CHARTING A NEW DAY | Can Eastern Kentucky - in all its confounding complexity, beauty and blight - reinvent itself?

Lexington Herald-LeaderDecember 8, 2013 

Less than 50 miles from Lexington, the beauty and majesty of the Eastern Kentucky mountains start to come into focus along the Mountain Parkway.

BRETT MARSHALL — Lexington Herald-Leader Buy Photo

We are devoting our pages today and tomorrow to something that's weighing on a lot of minds: the future of Eastern Kentucky.

More than 1,500 people have taken up Gov. Steve Beshear and U.S. Rep. Hal Rogers on their invitation to gather tomorrow in Pikeville to kick off a process of reimagining the region and rejuvenating its economy. They're calling it SOAR for Shaping Our Appalachian Region.

No one should expect an overnight transformation. But here you can read some interesting ideas for getting started.

We solicited a variety of viewpoints, and the response was so strong we have an overflow of commentaries to publish in coming weeks. If you would like to contribute your thoughts and ideas, we ask that you focus on the future and keep it to no more than 500 words, emailed to

Opening our pages to writers from the mountains also serves as a capstone to the Herald-Leader's yearlong project, "Fifty Years of Night," revisiting Harry Caudill's landmark Night Comes to the Cumberlands.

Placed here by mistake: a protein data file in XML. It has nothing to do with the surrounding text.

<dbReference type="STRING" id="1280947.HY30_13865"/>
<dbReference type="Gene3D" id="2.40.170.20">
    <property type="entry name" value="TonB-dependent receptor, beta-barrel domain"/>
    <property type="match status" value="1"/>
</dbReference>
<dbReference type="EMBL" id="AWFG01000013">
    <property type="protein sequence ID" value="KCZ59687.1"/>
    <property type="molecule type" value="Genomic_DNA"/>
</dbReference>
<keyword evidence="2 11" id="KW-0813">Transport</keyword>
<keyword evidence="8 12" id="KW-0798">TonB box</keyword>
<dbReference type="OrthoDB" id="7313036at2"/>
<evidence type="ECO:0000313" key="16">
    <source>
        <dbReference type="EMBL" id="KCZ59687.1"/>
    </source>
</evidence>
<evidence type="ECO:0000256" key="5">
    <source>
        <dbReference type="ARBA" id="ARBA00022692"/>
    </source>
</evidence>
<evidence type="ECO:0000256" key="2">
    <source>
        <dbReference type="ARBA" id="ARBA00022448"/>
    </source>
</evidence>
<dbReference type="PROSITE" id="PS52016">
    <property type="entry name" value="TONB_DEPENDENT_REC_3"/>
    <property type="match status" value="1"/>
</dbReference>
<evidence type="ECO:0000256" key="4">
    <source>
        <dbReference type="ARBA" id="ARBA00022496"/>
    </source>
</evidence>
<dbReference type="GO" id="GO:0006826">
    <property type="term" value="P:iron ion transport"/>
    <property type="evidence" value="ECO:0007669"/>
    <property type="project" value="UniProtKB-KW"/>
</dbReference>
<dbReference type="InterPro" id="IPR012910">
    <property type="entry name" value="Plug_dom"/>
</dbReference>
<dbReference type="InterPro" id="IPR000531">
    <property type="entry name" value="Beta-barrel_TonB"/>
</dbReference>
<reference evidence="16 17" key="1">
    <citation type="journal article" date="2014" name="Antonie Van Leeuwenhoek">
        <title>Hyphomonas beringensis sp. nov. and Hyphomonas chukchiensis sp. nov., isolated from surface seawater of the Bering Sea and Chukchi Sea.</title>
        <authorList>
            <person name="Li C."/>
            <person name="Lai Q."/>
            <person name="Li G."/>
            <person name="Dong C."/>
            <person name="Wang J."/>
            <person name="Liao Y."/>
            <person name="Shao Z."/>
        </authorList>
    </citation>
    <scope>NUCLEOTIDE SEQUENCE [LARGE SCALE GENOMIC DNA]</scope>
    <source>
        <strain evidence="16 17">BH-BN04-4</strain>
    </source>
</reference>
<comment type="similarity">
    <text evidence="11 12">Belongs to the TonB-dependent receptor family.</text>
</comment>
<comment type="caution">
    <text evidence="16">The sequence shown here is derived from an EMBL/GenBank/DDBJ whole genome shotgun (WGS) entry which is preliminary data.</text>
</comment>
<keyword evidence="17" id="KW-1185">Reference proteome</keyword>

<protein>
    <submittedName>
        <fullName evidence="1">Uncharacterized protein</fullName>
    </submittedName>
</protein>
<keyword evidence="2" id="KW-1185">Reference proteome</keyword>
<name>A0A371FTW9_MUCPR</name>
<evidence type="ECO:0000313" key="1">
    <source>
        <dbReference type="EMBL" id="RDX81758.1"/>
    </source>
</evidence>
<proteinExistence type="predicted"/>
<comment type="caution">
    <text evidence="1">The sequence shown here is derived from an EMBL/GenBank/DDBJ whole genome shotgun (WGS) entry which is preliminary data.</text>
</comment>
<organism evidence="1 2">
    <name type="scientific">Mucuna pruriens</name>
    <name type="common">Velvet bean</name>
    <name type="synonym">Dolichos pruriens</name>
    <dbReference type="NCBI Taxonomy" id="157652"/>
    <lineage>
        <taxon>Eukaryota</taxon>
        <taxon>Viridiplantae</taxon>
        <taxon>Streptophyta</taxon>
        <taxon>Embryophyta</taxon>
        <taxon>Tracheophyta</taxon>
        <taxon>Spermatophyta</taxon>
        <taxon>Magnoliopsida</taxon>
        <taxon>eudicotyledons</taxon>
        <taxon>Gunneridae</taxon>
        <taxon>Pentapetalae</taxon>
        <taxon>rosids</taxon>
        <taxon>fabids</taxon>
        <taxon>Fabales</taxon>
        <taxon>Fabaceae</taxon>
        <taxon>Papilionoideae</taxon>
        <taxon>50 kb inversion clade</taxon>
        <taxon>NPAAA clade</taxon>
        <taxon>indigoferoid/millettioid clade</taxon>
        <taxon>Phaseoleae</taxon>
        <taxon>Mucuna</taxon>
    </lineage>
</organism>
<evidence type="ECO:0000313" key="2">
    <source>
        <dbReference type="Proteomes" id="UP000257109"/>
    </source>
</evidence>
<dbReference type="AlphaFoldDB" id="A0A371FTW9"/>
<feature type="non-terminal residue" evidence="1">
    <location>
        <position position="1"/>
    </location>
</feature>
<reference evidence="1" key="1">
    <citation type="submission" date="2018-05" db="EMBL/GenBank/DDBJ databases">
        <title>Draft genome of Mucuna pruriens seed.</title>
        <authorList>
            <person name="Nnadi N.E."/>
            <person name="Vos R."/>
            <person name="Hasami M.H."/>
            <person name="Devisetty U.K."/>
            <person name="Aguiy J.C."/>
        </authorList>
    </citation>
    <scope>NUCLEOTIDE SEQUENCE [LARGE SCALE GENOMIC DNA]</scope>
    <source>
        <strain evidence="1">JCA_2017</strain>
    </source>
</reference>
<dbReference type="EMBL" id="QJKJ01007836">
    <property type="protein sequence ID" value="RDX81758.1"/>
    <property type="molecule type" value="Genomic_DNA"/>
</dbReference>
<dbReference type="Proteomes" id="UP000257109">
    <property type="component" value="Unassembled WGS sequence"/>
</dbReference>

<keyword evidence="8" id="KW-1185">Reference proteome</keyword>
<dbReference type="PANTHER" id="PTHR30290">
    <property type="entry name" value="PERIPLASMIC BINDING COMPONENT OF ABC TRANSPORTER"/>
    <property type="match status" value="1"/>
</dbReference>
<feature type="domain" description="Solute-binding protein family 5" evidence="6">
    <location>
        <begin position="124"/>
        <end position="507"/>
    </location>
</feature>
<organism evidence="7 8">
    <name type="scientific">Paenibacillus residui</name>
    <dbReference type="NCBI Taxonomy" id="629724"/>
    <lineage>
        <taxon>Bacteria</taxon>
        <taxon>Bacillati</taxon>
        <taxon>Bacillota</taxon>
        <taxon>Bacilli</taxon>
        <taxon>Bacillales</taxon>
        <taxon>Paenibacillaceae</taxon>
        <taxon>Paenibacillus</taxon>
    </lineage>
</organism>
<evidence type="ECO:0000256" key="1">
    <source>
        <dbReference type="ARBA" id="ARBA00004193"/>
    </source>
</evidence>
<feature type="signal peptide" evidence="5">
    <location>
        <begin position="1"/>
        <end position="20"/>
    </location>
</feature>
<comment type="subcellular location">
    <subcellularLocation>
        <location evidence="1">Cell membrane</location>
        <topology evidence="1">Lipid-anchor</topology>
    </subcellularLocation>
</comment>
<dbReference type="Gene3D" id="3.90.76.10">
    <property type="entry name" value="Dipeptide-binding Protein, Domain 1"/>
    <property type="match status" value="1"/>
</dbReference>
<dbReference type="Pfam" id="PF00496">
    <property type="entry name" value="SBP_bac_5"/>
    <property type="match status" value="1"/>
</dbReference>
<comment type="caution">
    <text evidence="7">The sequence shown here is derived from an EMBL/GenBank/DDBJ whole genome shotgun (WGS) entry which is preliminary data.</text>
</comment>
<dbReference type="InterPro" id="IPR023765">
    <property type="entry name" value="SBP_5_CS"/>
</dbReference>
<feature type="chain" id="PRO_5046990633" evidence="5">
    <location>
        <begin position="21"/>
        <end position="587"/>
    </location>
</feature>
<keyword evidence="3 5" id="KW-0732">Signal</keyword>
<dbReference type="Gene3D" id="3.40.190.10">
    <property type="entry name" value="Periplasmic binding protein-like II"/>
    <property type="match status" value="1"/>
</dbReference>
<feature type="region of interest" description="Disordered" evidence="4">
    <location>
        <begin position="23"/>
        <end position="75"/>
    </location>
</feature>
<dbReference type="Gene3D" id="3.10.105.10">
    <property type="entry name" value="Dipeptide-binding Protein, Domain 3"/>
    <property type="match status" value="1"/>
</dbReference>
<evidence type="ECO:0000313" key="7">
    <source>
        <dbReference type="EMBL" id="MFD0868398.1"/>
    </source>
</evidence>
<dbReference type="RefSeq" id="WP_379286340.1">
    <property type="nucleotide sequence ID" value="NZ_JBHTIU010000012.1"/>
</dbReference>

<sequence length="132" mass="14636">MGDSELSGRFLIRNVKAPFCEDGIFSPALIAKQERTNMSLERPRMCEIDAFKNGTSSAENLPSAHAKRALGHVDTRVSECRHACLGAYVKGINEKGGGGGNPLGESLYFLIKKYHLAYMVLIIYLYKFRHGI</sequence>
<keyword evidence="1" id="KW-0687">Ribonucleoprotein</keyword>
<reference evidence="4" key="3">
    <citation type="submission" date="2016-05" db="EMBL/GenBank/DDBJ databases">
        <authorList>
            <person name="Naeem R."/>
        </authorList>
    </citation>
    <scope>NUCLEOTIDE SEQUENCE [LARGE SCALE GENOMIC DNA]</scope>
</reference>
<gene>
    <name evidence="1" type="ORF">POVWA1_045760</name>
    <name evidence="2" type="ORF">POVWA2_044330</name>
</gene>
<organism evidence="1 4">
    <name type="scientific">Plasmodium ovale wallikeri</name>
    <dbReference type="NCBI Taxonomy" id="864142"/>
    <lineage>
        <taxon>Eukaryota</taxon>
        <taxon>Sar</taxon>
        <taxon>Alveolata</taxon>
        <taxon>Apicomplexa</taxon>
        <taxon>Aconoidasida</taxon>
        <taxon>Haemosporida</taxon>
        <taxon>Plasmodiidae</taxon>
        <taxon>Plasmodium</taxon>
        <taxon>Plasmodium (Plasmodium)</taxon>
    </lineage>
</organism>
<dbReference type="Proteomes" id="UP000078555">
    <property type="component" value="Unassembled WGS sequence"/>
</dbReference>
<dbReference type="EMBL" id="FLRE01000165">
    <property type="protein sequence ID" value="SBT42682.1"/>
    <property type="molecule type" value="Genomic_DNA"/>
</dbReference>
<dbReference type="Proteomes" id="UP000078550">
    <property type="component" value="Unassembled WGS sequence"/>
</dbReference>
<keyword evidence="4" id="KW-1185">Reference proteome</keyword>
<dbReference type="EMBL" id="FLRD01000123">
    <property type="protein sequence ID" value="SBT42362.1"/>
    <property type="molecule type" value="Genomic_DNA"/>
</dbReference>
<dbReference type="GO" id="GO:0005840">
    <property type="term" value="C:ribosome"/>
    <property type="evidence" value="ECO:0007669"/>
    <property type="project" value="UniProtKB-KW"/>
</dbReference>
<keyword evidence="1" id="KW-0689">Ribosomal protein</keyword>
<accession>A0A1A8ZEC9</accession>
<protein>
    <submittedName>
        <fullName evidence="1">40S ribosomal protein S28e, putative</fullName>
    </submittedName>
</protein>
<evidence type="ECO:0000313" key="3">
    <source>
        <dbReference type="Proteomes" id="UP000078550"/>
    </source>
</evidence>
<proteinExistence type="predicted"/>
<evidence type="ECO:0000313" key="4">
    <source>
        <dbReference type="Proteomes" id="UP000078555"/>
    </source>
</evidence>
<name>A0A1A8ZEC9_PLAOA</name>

Much has changed since the Whitesburg lawyer's book was published in 1963 and brought the nation's eye to Appalachia's poverty. But too much has stayed the same. A place and people whose back-breaking work and natural resources produced huge wealth for other places and people still struggle to thrive. Irreversible declines in the coal industry and in coal severance tax revenue have left no choice but to try something new — after 50 years of night, it's time for a new day.

Lexington Herald-Leader is pleased to provide this opportunity to share information, experiences and observations about what's in the news. Some of the comments may be reprinted elsewhere in the site or in the newspaper. We encourage lively, open debate on the issues of the day, and ask that you refrain from profanity, hate speech, personal comments and remarks that are off point. Thank you for taking the time to offer your thoughts.

Commenting FAQs | Terms of Service